Quite honestly with the overwhelming responses I've received via PM and email people are very thankful that I was able to do so and are appreciative of what I've added to the discussion. They don't say the same about you.
Oh dear, people don't like me? That's really... not something I give a f*** about.
Though you're not the only one who gets PMs about training.
...but you've still failed to let us know why would we should trust your critical cherry picking of things. Its very easy to point out flaws...
Why should you or anyone else trust me? That's a ludicrous statement. No-one should trust me. What you or anyone else may do however is read what I type and think
. And maybe think this:- "why is an anonymous guy on the net who coaches people for free be saying this stuff? Why would he say that? It sounds
like he might actually know something. Maybe I should get off my arse and do a little more research to what he is saying to see if he is full of shit or actually knows something which may or may not be the shiz."
For me complete fasting isn't practical and my riding volume is too high, but for your average desk jockey performance enhancing dad that struggles to get 6-10hrs in a week, I don't think it could hurt to try on off days or if they ride at night. Most of these people live extremely sedentary lifestyles and even though they ride its not much. While I agreed with you in another thread that these people should focus on their power numbers first, many could benefit from weightloss for general health reasons and it wouldn't impact their training. Your average masters racer and category racer most likely isn't pushing the edge of their bodyfat limits.
And this is the thing. Most of them aren't training right to start with, even with their 6-10 hours. Yes, diets can be improved but for the very reason their training is limited is also the same reason why re-scheduling of diets or doing anything too radical is implausible. When they do eat, eat more healthy (no cheeseburgers champ), actually train right and watch happens. If power is climbing and weight not coming down then good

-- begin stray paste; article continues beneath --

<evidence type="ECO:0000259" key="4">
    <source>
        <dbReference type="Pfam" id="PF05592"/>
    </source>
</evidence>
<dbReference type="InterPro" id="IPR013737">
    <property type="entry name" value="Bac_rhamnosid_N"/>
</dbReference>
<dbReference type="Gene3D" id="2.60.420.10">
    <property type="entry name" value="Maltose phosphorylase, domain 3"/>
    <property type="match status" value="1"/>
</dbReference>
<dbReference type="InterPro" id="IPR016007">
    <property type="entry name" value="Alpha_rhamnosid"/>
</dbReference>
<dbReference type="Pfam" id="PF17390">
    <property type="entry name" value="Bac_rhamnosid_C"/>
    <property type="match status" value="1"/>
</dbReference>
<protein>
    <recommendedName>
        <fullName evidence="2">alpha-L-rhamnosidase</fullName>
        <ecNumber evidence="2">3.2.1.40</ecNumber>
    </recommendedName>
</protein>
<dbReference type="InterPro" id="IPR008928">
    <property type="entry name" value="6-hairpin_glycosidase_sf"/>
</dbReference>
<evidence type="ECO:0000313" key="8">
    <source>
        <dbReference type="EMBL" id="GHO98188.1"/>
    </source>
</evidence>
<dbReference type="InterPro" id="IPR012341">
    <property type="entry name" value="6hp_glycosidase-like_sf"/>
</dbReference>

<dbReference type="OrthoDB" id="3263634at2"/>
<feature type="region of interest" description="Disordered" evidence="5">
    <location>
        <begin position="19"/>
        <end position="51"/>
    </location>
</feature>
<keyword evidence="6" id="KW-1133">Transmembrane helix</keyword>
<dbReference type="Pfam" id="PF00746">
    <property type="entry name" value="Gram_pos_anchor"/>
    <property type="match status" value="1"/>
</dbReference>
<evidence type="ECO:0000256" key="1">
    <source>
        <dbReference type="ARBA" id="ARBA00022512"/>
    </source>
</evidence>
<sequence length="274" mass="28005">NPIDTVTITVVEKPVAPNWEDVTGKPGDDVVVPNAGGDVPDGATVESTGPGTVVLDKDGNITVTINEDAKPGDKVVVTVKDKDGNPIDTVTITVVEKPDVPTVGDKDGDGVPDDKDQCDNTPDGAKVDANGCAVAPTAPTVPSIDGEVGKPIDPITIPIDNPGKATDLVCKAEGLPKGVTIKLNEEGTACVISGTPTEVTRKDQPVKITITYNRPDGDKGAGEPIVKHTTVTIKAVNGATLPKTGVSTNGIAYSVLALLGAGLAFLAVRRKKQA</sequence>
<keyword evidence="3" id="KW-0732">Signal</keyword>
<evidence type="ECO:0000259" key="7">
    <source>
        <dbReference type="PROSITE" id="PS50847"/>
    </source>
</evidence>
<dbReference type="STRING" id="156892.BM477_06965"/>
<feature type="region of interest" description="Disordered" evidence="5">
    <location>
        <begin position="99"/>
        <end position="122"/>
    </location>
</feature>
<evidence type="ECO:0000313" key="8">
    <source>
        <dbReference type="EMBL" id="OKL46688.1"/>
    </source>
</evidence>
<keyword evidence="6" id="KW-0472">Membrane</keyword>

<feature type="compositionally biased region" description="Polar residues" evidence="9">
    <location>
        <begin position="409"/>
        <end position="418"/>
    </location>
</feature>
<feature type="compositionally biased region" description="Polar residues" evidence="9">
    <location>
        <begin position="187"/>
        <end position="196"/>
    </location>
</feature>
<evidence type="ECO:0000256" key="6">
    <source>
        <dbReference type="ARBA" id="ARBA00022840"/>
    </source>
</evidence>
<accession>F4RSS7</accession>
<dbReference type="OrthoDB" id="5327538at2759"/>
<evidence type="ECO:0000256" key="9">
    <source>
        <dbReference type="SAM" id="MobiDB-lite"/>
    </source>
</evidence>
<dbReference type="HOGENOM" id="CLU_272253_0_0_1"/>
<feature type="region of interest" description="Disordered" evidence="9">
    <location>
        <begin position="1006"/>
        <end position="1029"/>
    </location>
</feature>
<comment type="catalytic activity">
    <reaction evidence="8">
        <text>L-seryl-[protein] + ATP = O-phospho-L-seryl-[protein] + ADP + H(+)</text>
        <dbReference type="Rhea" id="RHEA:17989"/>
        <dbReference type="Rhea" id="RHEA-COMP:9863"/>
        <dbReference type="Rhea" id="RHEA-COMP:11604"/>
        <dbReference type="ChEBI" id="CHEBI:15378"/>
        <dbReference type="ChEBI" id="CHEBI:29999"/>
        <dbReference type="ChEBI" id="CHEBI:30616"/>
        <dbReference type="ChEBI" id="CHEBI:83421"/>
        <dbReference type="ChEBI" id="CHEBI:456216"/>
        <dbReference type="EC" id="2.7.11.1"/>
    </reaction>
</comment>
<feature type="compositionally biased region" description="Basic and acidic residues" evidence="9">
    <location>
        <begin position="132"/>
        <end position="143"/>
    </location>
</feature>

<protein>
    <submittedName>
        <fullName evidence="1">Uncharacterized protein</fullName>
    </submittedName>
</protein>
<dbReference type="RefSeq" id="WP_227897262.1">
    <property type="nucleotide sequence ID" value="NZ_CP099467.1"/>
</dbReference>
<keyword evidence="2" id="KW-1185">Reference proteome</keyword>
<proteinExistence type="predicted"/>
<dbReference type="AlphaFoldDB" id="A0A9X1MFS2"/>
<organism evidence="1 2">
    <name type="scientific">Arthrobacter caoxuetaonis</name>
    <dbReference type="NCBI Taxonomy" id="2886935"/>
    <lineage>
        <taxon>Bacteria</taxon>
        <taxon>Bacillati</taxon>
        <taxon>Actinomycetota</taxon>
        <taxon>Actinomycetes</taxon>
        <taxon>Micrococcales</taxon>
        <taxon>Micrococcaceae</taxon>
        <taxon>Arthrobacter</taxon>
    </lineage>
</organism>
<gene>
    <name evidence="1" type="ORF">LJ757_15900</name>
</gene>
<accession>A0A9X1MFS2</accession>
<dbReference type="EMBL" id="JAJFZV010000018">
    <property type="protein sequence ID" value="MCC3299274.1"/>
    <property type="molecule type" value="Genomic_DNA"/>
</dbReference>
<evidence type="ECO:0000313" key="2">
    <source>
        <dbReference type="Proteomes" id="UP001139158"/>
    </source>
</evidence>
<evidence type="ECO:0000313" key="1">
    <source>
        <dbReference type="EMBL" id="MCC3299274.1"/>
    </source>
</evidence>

! But this usually isn't the case. People want to have their (power) cake and eat (weight loss) it too. I have helped some in this regard, corrected training, power goes up and lo! the weight seems to just melt away over time. But all too many get in the downward spiral. Struggling, struggling to lose those last kilos but can't. And its because they aren't training hard enough and they can't because they're eating too little. Yet they can't see that.
I prefer to engineer things that weight should climb a bit with FTP, and whilst that's the plan, it rarely happens. I wonder why...
But I'll concede that most here seem to be more worried about tha abz than any sort of performance so, yeah, go the IF.
For the average endurance athlete with an RMR of ~2,000kcal or so, its fairly easy to get enough calories in in 3 meals and sufficiently recover.
3 meals now? Awesome, I'll roll with that. Better than 2. 8 hour window... why, again?
The fact that you would need 1500kcal in one sitting is odd considering there are 250-275lb powerlifters that would only need 3500 kcal in an 8 hr window, which divided by 3 meals is less than 1500kcal. If you fuel your workouts properly during the workout and after, this shouldn't be very difficult to achieve.
Again, we're onto 3 meals now? And WTF do powerlifter have to do with anything? I'll detail what I'm eating if you're curious in the reply to Prend.
You still have not answered the question of why this would impair recovery on a rest/recovery day. Nor have you posted a single study that lists how normal endurance athletes i.e. not pros are somehow different and can metabolize nutrients differently and thus why my recommendations in my first post do not make sense.
And you haven't demonstrated any reason that one would change or delay their feeding schedule unnecessarily. Don't want a big breakfast because you're not hungry? Awesome, don't eat it. But do eat when those signals flood in. Delaying it to X time is silly.
That aside, I would try and eat normally or even a bit (a BIT) more on the rest day simply because on the rest day is time for the body to recover from training and allow adaptations from that training to take place. Because of this weight-centric view people see the rest day as a time to cut calories. And then they wonder why their performance is flagging and weight isn't really changing. Normal endurance athletes don't metabolise thing differently but here's the rub: if they eat more on the rest day and they aren't gaining weight, say, in a month period, why not do it? Better chance for any nutritional deficiencies to be covered, just in case, better chance for the body to repair.
There as much evidence to support this theory as there is yours.
So in summary:-
IF doesn't work for endurance athletes
A sudo form of IF can be used on rest days... for no real reason.
Performance seem to be a distant second to appearance here.
IF works awesome for strength athletes.
That about right?